14. The antenna pair of claim 1, wherein the elements comprising the first antenna and the second antenna are polarized ring style antenna elements.
15. The antenna pair of claim 1, wherein the spacing between successive elements of the first antenna is one wavelength of the center frequency of the broadcast channel to which the antennas are tuned.
16. The antenna pair of claim 1, wherein the spacing between successive elements of the first antenna is a uniform value different from one wavelength of the center frequency of the broadcast channel to which the antennas are tuned.
17. The antenna pair of claim 1, wherein the spacing between successive elements of the second antenna is the same as the spacing between successive elements of the first antenna.
18. The antenna pair of claim 1, wherein the distance between each element of the first antenna and any elements of the second antenna proximal thereto is uniform.
19. The antenna pair of claim 1, wherein all of the elements comprising the first and second antennas are attached to a common supporting tower with substantially identical orientation with respect to the cross section of the tower.
20. An apparatus for transmitting digital and analog FM radio signals from a common aperture space, comprised of:
means for radiating a first FM signal with a first polarization; and
means for radiating a second FM signal with a second polarization different from that of the first signal, wherein the first and second radiating means are interleaved within the same aperture space and the different polarizations increases signal isolation between the radiating means.
21. The transmitting apparatus of claim 20, further comprising:
means for accepting a first broadcast-level FM radio signal from a first transmission line; and
means for distributing the energy of the first broadcast-level FM radio signal among multiple transmitting elements to create a first polarized transmission.
22. The transmitting apparatus of claim 20, further comprising:
means for accepting a second broadcast-level signal from a second transmission line; and
means for distributing the energy of the second broadcast-level signal among multiple transmitting elements to create a second polarized transmission with polarization different from that of the first signal.
23. A method for simulating analog and digital FM broadcasts from a single aperture space comprising the steps of:
vertically interleaving a second antenna within a same aperture space of a first antenna;
driving the first antenna with a first polarized FM signal; and
driving the second antenna with a second polarized FM signal, where the polarizations of the two signals are different, so as to increase signal isolation between the antennas.
24. The method of claim 23, further comprising the steps of:
accepting a first broadcast-level signal from a first transmission line; and
distributing the energy of the first broadcast-level signal among multiple transmitting elements to create a first polarized transmission.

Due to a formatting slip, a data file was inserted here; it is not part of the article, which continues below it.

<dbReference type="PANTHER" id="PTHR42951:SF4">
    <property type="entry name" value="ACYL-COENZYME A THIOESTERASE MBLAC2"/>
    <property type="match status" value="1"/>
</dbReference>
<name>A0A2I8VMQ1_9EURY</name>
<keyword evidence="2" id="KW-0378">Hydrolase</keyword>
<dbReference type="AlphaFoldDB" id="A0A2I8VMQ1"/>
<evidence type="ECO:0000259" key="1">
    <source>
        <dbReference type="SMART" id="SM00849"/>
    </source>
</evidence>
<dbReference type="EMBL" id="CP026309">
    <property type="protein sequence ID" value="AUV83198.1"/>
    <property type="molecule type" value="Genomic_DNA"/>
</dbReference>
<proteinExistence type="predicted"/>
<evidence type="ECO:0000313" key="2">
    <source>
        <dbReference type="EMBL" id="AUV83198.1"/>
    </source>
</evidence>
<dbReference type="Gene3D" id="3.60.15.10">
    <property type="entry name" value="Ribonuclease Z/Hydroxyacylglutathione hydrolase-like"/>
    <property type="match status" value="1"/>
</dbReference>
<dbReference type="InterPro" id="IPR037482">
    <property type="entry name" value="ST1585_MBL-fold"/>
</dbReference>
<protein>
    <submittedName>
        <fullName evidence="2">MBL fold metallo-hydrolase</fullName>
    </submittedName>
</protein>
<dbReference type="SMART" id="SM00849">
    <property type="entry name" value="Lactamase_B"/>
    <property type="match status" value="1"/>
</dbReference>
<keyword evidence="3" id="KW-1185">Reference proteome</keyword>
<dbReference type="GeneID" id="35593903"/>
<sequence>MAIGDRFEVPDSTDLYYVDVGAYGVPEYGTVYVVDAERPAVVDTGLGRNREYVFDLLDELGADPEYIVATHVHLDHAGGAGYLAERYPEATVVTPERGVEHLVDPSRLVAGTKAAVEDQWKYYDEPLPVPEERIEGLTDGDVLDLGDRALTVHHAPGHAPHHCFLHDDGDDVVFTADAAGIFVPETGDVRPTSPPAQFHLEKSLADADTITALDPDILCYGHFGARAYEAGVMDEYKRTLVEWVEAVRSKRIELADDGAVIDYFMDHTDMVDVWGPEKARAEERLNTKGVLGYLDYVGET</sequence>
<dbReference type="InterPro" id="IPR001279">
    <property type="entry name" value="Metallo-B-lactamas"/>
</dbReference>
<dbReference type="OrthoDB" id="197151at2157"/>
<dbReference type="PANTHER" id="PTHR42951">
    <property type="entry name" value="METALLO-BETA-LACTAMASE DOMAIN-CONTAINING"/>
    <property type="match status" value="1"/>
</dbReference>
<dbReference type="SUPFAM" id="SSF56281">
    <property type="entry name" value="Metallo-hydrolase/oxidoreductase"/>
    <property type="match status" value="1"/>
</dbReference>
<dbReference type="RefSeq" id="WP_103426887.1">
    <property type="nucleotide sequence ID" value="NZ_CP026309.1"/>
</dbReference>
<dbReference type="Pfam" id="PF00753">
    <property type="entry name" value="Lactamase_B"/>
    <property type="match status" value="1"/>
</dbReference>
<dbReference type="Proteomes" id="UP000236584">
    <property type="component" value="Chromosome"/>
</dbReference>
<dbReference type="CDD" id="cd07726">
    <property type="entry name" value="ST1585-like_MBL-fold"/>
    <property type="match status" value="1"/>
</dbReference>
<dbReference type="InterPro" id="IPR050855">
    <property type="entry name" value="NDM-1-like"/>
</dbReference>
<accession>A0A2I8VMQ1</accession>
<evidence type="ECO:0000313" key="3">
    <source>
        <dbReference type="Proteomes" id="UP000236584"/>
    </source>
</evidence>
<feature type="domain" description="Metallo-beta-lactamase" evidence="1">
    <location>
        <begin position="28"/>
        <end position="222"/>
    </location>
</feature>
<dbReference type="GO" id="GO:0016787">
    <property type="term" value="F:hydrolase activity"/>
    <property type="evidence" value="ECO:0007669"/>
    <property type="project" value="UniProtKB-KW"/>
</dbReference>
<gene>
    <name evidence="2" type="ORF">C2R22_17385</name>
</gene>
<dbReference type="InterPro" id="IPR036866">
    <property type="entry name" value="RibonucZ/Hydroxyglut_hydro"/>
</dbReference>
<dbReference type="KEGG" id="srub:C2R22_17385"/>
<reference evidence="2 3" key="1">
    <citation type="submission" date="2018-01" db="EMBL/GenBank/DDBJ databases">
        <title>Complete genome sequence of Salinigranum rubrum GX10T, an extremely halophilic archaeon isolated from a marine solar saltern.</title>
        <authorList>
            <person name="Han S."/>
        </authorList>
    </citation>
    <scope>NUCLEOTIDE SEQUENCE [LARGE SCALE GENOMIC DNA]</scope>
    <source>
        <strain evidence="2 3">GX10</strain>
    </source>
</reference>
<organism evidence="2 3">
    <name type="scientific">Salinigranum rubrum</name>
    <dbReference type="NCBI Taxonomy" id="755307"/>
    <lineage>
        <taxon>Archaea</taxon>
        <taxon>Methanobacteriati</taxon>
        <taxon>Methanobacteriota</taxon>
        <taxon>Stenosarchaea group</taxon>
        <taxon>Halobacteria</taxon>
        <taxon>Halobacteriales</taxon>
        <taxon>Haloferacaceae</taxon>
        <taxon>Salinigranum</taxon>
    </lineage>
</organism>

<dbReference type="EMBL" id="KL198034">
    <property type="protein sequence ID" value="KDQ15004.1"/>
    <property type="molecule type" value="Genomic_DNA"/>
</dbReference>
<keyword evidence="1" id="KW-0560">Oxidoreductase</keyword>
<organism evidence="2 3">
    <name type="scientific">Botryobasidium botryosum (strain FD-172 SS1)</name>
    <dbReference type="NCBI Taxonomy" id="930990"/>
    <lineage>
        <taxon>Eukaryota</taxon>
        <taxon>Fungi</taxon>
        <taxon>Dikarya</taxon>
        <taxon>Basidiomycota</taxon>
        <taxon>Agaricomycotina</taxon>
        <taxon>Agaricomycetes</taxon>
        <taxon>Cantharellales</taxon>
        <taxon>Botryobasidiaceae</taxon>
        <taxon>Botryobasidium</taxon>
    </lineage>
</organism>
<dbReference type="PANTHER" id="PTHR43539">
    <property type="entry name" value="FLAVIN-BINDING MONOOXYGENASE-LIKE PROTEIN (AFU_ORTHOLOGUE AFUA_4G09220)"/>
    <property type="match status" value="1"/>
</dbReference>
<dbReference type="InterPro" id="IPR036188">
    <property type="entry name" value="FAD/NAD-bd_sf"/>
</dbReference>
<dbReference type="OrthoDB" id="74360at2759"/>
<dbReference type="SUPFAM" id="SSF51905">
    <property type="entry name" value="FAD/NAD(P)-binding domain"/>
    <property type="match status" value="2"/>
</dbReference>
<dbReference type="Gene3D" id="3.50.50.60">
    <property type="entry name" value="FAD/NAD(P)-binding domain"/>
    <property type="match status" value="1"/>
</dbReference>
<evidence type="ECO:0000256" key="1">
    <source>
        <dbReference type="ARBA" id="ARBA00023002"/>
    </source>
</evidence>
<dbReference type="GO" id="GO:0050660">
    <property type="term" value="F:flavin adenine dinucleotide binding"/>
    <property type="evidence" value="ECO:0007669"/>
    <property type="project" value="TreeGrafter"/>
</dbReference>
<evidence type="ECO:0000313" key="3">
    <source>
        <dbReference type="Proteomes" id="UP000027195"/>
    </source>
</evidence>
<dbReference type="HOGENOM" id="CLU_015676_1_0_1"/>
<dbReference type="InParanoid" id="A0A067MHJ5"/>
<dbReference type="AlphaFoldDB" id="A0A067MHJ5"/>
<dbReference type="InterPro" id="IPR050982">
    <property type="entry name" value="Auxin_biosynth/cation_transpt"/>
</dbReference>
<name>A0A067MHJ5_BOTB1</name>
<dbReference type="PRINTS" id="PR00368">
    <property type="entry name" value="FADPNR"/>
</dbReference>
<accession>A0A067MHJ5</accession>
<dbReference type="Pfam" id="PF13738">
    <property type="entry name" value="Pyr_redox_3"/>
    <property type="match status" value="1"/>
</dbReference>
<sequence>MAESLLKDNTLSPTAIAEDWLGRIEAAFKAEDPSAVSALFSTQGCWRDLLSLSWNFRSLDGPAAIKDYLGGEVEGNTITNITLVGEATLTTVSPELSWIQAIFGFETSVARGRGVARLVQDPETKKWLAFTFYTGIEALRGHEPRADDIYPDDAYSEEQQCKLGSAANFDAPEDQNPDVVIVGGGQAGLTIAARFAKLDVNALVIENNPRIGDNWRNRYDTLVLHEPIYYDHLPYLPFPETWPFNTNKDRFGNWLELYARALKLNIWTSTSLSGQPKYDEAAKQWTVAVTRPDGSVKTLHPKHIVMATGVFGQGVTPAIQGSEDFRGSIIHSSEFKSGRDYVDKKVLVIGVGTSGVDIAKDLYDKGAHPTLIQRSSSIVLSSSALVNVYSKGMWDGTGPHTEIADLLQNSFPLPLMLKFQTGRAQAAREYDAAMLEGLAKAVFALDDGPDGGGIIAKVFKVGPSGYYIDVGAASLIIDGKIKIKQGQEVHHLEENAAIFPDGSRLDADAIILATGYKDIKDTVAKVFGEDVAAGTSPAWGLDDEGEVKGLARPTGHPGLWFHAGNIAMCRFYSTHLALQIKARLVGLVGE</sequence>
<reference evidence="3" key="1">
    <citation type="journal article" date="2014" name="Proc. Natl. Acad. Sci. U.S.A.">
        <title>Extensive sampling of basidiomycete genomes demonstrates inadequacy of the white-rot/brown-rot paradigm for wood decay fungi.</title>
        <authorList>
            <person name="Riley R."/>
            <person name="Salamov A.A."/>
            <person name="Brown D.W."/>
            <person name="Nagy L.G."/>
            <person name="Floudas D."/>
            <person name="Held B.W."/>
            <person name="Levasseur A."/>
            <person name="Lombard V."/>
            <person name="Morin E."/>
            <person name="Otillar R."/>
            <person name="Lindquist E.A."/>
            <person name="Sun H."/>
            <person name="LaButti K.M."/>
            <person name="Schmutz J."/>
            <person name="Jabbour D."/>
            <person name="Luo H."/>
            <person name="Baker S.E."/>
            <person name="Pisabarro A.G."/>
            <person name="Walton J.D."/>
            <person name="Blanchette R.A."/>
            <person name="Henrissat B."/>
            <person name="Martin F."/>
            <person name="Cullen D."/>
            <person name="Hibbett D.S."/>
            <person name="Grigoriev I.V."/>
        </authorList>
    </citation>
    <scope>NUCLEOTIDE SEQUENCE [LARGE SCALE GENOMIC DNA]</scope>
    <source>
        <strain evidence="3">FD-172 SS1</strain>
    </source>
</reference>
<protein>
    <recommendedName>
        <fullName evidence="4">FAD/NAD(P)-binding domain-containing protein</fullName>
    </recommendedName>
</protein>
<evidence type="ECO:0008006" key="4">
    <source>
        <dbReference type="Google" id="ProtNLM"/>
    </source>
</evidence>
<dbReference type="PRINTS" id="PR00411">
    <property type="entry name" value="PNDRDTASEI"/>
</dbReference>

25. The method of claim 23, further comprising the steps of:
accepting a second broadcast-level signal from a second transmission line; and distributing the energy of the second broadcast-level signal among multiple transmitting elements to create a second polarized transmission with polarization different from that of the first signal.
Description
FIELD OF THE INVENTION

The present invention relates generally to radio frequency electromagnetic wave (RF) transmission equipment. More particularly, the present invention relates to an apparatus and method for broadcasting two FM radio signals at the same frequency using the same aperture space.

BACKGROUND OF THE INVENTION

FM radio is in wide use in the field of radio broadcast. The term FM includes, for example, any of the Frequency Modulation methodologies used or developed for signal broadcasting in a frequency band assigned by the U.S. Federal Communications Commission (FCC), nominally in the transmission range 88 MHz to 108 MHz, which is near the middle of the Very-High-Frequency (VHF) television broadcast band. These Frequency Modulation technologies include both analog FM and digital FM.

The radio industry and the FCC have at present standardized on the iBiquity® IBOC (In-Band-On-Channel) hybrid analog-digital transmission system. This system permits FM stations in the U.S. to broadcast analog and digital signals simultaneously on their currently allocated channel frequency, if they use a single antenna to perform the simulcast.

At present, all U.S. FM radio transmission channels are 200 KHz wide, with standard analog FM broadcast modulation occupying only the center 100 KHz of the channel and with the IBOC signal using the outer 50 KHz on each side of the analog part of the channel. This characteristic of the IBOC signal imposes a need for sharp-cutoff filters to maintain signal separation, both between adjacent channels and between the analog and digital portions of the transmission on a single channel.

As an additional consideration, the FCC stipulates that the transmitted digital signal is to be 20 dB lower in signal strength than the analog signal. This may intrinsically place the digital transmitting antenna in a field as much as 10 times stronger than its own transmission.